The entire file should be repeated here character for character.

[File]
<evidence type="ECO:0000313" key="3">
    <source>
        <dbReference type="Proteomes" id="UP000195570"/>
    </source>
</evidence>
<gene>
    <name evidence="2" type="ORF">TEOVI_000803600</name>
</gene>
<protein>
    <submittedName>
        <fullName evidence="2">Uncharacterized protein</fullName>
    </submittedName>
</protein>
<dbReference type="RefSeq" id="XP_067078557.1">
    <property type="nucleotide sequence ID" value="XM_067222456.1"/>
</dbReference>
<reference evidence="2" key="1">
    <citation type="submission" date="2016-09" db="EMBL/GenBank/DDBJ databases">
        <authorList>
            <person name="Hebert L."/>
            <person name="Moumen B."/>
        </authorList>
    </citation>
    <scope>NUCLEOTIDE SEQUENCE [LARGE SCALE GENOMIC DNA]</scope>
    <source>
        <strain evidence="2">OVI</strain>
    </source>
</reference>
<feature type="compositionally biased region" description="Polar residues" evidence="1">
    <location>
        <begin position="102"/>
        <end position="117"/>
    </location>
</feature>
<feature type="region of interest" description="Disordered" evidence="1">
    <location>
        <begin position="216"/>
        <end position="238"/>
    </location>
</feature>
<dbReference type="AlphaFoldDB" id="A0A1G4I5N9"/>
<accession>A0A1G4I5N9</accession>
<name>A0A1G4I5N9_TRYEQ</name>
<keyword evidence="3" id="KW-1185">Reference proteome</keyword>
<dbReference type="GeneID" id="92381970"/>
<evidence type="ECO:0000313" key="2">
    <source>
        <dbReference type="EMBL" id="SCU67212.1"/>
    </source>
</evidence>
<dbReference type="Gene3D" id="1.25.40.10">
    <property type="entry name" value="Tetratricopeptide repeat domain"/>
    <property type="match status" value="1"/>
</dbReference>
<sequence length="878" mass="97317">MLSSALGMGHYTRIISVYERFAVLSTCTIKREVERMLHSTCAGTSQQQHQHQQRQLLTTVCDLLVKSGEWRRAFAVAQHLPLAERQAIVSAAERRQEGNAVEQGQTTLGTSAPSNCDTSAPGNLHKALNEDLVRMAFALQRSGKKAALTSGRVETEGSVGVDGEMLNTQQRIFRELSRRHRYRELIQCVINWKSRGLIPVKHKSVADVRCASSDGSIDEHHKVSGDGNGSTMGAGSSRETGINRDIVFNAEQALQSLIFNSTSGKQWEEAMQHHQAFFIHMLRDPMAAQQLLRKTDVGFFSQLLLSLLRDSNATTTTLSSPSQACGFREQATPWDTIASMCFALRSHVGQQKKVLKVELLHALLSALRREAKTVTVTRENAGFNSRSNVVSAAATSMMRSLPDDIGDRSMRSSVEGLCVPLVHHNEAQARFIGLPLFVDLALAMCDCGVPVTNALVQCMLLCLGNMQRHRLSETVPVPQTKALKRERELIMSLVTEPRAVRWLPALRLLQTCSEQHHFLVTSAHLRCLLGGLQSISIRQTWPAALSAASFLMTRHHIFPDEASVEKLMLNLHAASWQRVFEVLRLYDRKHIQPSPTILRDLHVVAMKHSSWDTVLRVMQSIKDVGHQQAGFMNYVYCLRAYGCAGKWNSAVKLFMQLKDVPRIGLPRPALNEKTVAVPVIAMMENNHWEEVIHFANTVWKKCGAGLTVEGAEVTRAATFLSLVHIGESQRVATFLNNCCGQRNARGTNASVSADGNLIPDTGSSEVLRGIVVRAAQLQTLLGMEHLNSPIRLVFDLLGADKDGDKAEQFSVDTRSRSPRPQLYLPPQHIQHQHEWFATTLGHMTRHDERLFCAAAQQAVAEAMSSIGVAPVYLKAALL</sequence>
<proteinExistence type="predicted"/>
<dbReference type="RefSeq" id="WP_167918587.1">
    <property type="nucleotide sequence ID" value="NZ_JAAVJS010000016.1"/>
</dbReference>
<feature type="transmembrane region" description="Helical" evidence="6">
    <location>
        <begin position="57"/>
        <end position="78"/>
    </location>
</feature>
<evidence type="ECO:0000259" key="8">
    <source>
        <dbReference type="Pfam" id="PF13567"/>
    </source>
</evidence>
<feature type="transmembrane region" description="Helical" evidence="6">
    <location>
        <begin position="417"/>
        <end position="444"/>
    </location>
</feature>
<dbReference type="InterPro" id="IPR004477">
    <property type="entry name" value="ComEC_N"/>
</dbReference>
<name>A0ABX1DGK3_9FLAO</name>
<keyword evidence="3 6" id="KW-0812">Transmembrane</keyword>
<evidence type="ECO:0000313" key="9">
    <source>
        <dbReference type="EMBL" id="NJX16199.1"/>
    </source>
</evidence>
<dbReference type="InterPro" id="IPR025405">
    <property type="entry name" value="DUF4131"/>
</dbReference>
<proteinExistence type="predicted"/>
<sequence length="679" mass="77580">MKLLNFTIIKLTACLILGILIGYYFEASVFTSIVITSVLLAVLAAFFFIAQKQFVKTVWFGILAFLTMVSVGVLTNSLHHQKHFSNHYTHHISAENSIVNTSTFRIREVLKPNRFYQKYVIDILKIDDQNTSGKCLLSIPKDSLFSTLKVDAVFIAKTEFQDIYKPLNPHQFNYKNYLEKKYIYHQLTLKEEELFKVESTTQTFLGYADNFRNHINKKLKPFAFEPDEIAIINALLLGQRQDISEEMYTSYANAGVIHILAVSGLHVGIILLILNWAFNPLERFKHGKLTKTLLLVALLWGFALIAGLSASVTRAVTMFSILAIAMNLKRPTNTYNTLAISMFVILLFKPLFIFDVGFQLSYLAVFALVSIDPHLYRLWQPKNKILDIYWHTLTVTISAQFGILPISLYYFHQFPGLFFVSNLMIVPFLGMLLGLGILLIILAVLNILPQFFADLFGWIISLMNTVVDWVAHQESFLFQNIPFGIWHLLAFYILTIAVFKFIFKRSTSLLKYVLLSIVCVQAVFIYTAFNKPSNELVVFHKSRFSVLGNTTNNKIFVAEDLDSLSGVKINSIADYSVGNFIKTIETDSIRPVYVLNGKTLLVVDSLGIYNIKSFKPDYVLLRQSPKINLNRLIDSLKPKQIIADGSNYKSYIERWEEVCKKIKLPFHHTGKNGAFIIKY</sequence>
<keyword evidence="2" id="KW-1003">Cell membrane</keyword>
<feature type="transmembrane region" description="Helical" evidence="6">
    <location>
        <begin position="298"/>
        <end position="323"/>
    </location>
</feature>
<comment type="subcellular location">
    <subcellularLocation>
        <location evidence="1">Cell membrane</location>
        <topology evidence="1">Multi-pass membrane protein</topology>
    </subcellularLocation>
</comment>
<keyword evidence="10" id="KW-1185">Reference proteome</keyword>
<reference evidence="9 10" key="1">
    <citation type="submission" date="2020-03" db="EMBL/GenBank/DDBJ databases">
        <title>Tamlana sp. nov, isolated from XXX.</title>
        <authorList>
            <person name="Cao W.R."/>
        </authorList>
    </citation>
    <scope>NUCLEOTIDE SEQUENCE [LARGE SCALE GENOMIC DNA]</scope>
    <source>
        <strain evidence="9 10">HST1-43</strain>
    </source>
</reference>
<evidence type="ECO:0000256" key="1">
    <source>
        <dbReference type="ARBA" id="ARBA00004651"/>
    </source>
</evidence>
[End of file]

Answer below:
<evidence type="ECO:0000313" key="3">
    <source>
        <dbReference type="Proteomes" id="UP000195570"/>
    </source>
</evidence>
<gene>
    <name evidence="2" type="ORF">TEOVI_000803600</name>
</gene>
<protein>
    <submittedName>
        <fullName evidence="2">Uncharacterized protein</fullName>
    </submittedName>
</protein>
<dbReference type="RefSeq" id="XP_067078557.1">
    <property type="nucleotide sequence ID" value="XM_067222456.1"/>
</dbReference>
<reference evidence="2" key="1">
    <citation type="submission" date="2016-09" db="EMBL/GenBank/DDBJ databases">
        <authorList>
            <person name="Hebert L."/>
            <person name="Moumen B."/>
        </authorList>
    </citation>
    <scope>NUCLEOTIDE SEQUENCE [LARGE SCALE GENOMIC DNA]</scope>
    <source>
        <strain evidence="2">OVI</strain>
    </source>
</reference>
<feature type="compositionally biased region" description="Polar residues" evidence="1">
    <location>
        <begin position="102"/>
        <end position="117"/>
    </location>
</feature>
<feature type="region of interest" description="Disordered" evidence="1">
    <location>
        <begin position="216"/>
        <end position="238"/>
    </location>
</feature>
<dbReference type="AlphaFoldDB" id="A0A1G4I5N9"/>
<accession>A0A1G4I5N9</accession>
<name>A0A1G4I5N9_TRYEQ</name>
<keyword evidence="3" id="KW-1185">Reference proteome</keyword>
<dbReference type="GeneID" id="92381970"/>
<evidence type="ECO:0000313" key="2">
    <source>
        <dbReference type="EMBL" id="SCU67212.1"/>
    </source>
</evidence>
<dbReference type="Gene3D" id="1.25.40.10">
    <property type="entry name" value="Tetratricopeptide repeat domain"/>
    <property type="match status" value="1"/>
</dbReference>
<sequence length="878" mass="97317">MLSSALGMGHYTRIISVYERFAVLSTCTIKREVERMLHSTCAGTSQQQHQHQQRQLLTTVCDLLVKSGEWRRAFAVAQHLPLAERQAIVSAAERRQEGNAVEQGQTTLGTSAPSNCDTSAPGNLHKALNEDLVRMAFALQRSGKKAALTSGRVETEGSVGVDGEMLNTQQRIFRELSRRHRYRELIQCVINWKSRGLIPVKHKSVADVRCASSDGSIDEHHKVSGDGNGSTMGAGSSRETGINRDIVFNAEQALQSLIFNSTSGKQWEEAMQHHQAFFIHMLRDPMAAQQLLRKTDVGFFSQLLLSLLRDSNATTTTLSSPSQACGFREQATPWDTIASMCFALRSHVGQQKKVLKVELLHALLSALRREAKTVTVTRENAGFNSRSNVVSAAATSMMRSLPDDIGDRSMRSSVEGLCVPLVHHNEAQARFIGLPLFVDLALAMCDCGVPVTNALVQCMLLCLGNMQRHRLSETVPVPQTKALKRERELIMSLVTEPRAVRWLPALRLLQTCSEQHHFLVTSAHLRCLLGGLQSISIRQTWPAALSAASFLMTRHHIFPDEASVEKLMLNLHAASWQRVFEVLRLYDRKHIQPSPTILRDLHVVAMKHSSWDTVLRVMQSIKDVGHQQAGFMNYVYCLRAYGCAGKWNSAVKLFMQLKDVPRIGLPRPALNEKTVAVPVIAMMENNHWEEVIHFANTVWKKCGAGLTVEGAEVTRAATFLSLVHIGESQRVATFLNNCCGQRNARGTNASVSADGNLIPDTGSSEVLRGIVVRAAQLQTLLGMEHLNSPIRLVFDLLGADKDGDKAEQFSVDTRSRSPRPQLYLPPQHIQHQHEWFATTLGHMTRHDERLFCAAAQQAVAEAMSSIGVAPVYLKAALL</sequence>
<proteinExistence type="predicted"/>
<dbReference type="RefSeq" id="WP_167918587.1">
    <property type="nucleotide sequence ID" value="NZ_JAAVJS010000016.1"/>
</dbReference>
<feature type="transmembrane region" description="Helical" evidence="6">
    <location>
        <begin position="57"/>
        <end position="78"/>
    </location>
</feature>
<evidence type="ECO:0000259" key="8">
    <source>
        <dbReference type="Pfam" id="PF13567"/>
    </source>
</evidence>
<feature type="transmembrane region" description="Helical" evidence="6">
    <location>
        <begin position="417"/>
        <end position="444"/>
    </location>
</feature>
<dbReference type="InterPro" id="IPR004477">
    <property type="entry name" value="ComEC_N"/>
</dbReference>
<name>A0ABX1DGK3_9FLAO</name>
<keyword evidence="3 6" id="KW-0812">Transmembrane</keyword>
<evidence type="ECO:0000313" key="9">
    <source>
        <dbReference type="EMBL" id="NJX16199.1"/>
    </source>
</evidence>
<dbReference type="InterPro" id="IPR025405">
    <property type="entry name" value="DUF4131"/>
</dbReference>
<proteinExistence type="predicted"/>
<sequence length="679" mass="77580">MKLLNFTIIKLTACLILGILIGYYFEASVFTSIVITSVLLAVLAAFFFIAQKQFVKTVWFGILAFLTMVSVGVLTNSLHHQKHFSNHYTHHISAENSIVNTSTFRIREVLKPNRFYQKYVIDILKIDDQNTSGKCLLSIPKDSLFSTLKVDAVFIAKTEFQDIYKPLNPHQFNYKNYLEKKYIYHQLTLKEEELFKVESTTQTFLGYADNFRNHINKKLKPFAFEPDEIAIINALLLGQRQDISEEMYTSYANAGVIHILAVSGLHVGIILLILNWAFNPLERFKHGKLTKTLLLVALLWGFALIAGLSASVTRAVTMFSILAIAMNLKRPTNTYNTLAISMFVILLFKPLFIFDVGFQLSYLAVFALVSIDPHLYRLWQPKNKILDIYWHTLTVTISAQFGILPISLYYFHQFPGLFFVSNLMIVPFLGMLLGLGILLIILAVLNILPQFFADLFGWIISLMNTVVDWVAHQESFLFQNIPFGIWHLLAFYILTIAVFKFIFKRSTSLLKYVLLSIVCVQAVFIYTAFNKPSNELVVFHKSRFSVLGNTTNNKIFVAEDLDSLSGVKINSIADYSVGNFIKTIETDSIRPVYVLNGKTLLVVDSLGIYNIKSFKPDYVLLRQSPKINLNRLIDSLKPKQIIADGSNYKSYIERWEEVCKKIKLPFHHTGKNGAFIIKY</sequence>
<keyword evidence="2" id="KW-1003">Cell membrane</keyword>
<feature type="transmembrane region" description="Helical" evidence="6">
    <location>
        <begin position="298"/>
        <end position="323"/>
    </location>
</feature>
<comment type="subcellular location">
    <subcellularLocation>
        <location evidence="1">Cell membrane</location>
        <topology evidence="1">Multi-pass membrane protein</topology>
    </subcellularLocation>
</comment>
<keyword evidence="10" id="KW-1185">Reference proteome</keyword>
<reference evidence="9 10" key="1">
    <citation type="submission" date="2020-03" db="EMBL/GenBank/DDBJ databases">
        <title>Tamlana sp. nov, isolated from XXX.</title>
        <authorList>
            <person name="Cao W.R."/>
        </authorList>
    </citation>
    <scope>NUCLEOTIDE SEQUENCE [LARGE SCALE GENOMIC DNA]</scope>
    <source>
        <strain evidence="9 10">HST1-43</strain>
    </source>
</reference>
<evidence type="ECO:0000256" key="1">
    <source>
        <dbReference type="ARBA" id="ARBA00004651"/>
    </source>
</evidence>